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COMMONWEALTH PENNSYLVANIA v. HERMAN HEATTER (01/14/55)

January 14, 1955

COMMONWEALTH OF PENNSYLVANIA
v.
HERMAN HEATTER, APPELLANT



Appeal, No. 301, Oct. T., 1954, from judgment of Court of Quarter Sessions of Northampton County, Sept. T., 1953, No. 22, in case of Commonwealth of Pennsylvania v. Herman Heatter. Judgment affirmed.

COUNSEL

F. Logan, with him Robert C. Duffy, Thomas C. Egan and Nathan Reibman, Philadelphia, for appellant.

Alfred M. Nittle, Assistant District Attorney, with him Elias W. Spengler, District Attorney, Easton, for appellee.

Before Rhodes, P.j., Hirt, Ross, Gunther, Wright, Woodside and Ervin, JJ.

Author: Hirt

[ 177 Pa. Super. Page 375]

OPINION BY HIRT, J.,

Defendant was charged, in the language of § 722 of The Penal Code of June 24, 1939, P.L. 872, 18 PS § 4722 with assault and battery upon one Miriam E. Blose, with intent forcibly and against her will, to have

[ 177 Pa. Super. Page 376]

    unlawful carnal knowledge of her. He was found guilty as indicted and was sentenced. The defendant in the court below presented his motion in arrest of judgment, alleging that the evidence was insufficient to sustain the charge; and in the alternative he moved for a new trial on the ground the trial judge neglected to charge the jury that the defendant could be found guilty under the indictment of the lesser crimes of indecent assault or of mere assault and battery. A review of the testimony, of necessity somewhat in detail, will demonstrate that the lower court properly refused both motions.

Miriam E. Blose, a woman whose character and reputation have not been questioned, is a widow who lives with her two young children and her daughter-in-law in a rural section of Lehigh Township. Their bedrooms are all on the second floor of the house. About 3 o'clock in the morning of September 1, 1953, the defendant pushed up the lower sash of an unlocked first-floor window and climbed through it into the house and then went up the stairway to the upper floor. The house was completely dark at that time except for a small night light in the room of Alberta Blose, the daughter-in-law. Miriam Blose was awakened by the defendant who came upon her bed and put his hands on her legs. He crawled upon her and she testified "he had his private part against mine to have intercourse." She tried to get up but he held her down by her shoulders. She was successful however in preventing penetration. Her nine-year-old daughter who slept with her, when awakened by the acts of the defendant, left the bed and called to her sister Susan in a bedroom across the hall. Susan turned on a hall light and through the open door saw the defendant on top of her mother who then was trying to push him off. In outraged anger she called to defendant "to get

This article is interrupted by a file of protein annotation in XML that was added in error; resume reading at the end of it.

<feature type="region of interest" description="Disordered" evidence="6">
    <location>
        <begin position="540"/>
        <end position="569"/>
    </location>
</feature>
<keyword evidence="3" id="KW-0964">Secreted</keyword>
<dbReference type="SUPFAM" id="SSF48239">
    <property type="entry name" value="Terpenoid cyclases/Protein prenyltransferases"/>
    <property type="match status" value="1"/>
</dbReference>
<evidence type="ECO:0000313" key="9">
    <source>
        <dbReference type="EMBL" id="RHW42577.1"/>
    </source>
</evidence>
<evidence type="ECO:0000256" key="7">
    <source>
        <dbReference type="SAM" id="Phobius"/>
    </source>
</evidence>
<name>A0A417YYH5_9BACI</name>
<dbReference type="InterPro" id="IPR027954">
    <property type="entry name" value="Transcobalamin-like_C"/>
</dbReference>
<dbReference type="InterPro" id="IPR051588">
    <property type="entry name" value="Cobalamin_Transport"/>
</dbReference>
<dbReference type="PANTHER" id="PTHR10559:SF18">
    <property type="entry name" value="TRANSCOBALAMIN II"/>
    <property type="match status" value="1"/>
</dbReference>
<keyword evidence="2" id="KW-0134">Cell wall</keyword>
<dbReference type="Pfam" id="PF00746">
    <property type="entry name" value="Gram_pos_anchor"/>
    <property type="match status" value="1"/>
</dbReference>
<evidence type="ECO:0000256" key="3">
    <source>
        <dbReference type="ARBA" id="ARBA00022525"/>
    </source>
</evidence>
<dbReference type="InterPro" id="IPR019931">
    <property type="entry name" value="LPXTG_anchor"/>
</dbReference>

[ 177 Pa. Super. Page 377]

    off her." When defendant finally did desist, Mrs. Blose and her children all went into the room of the daughter-in-law and barricaded the door. The defendant tried unsuccessfully to get into that room. They later heard the defendant go to the floor below and because they were convinced that he had not left the house, one of the daughters was lowered to the ground from a second story window. She went to a neighbor's house and the State police as well as the township police were called from there. We have referred to the man who molested Mrs. Blose as the defendant although he was not identified until the police arrived at the house about 4:30 a.m. They found him, either asleep or feigning sleep, sitting on a davenport in the living room. When aroused, he acted, again either sincerely or as a pretense, as though he believed that he was in his own home. At the trial the defendant took the stand but he neither admitted nor denied the charge of the indictment. He testified that between four in the afternoon and midnight of the day in question he had been drinking with friends and had consumed in all, 18 bottles of beer; and that after he left them he met up with a stranger at a gas station and went with him to a hotel in Slatington and there drank ten or twelve additional bottles of beer. He stated that when he went to his automobile, on leaving the hotel, "that is the last I remember until I woke up in the yard of Mrs. Blose [at about 4:30 a.m.] where the State cop had been twisting my arm." He ...


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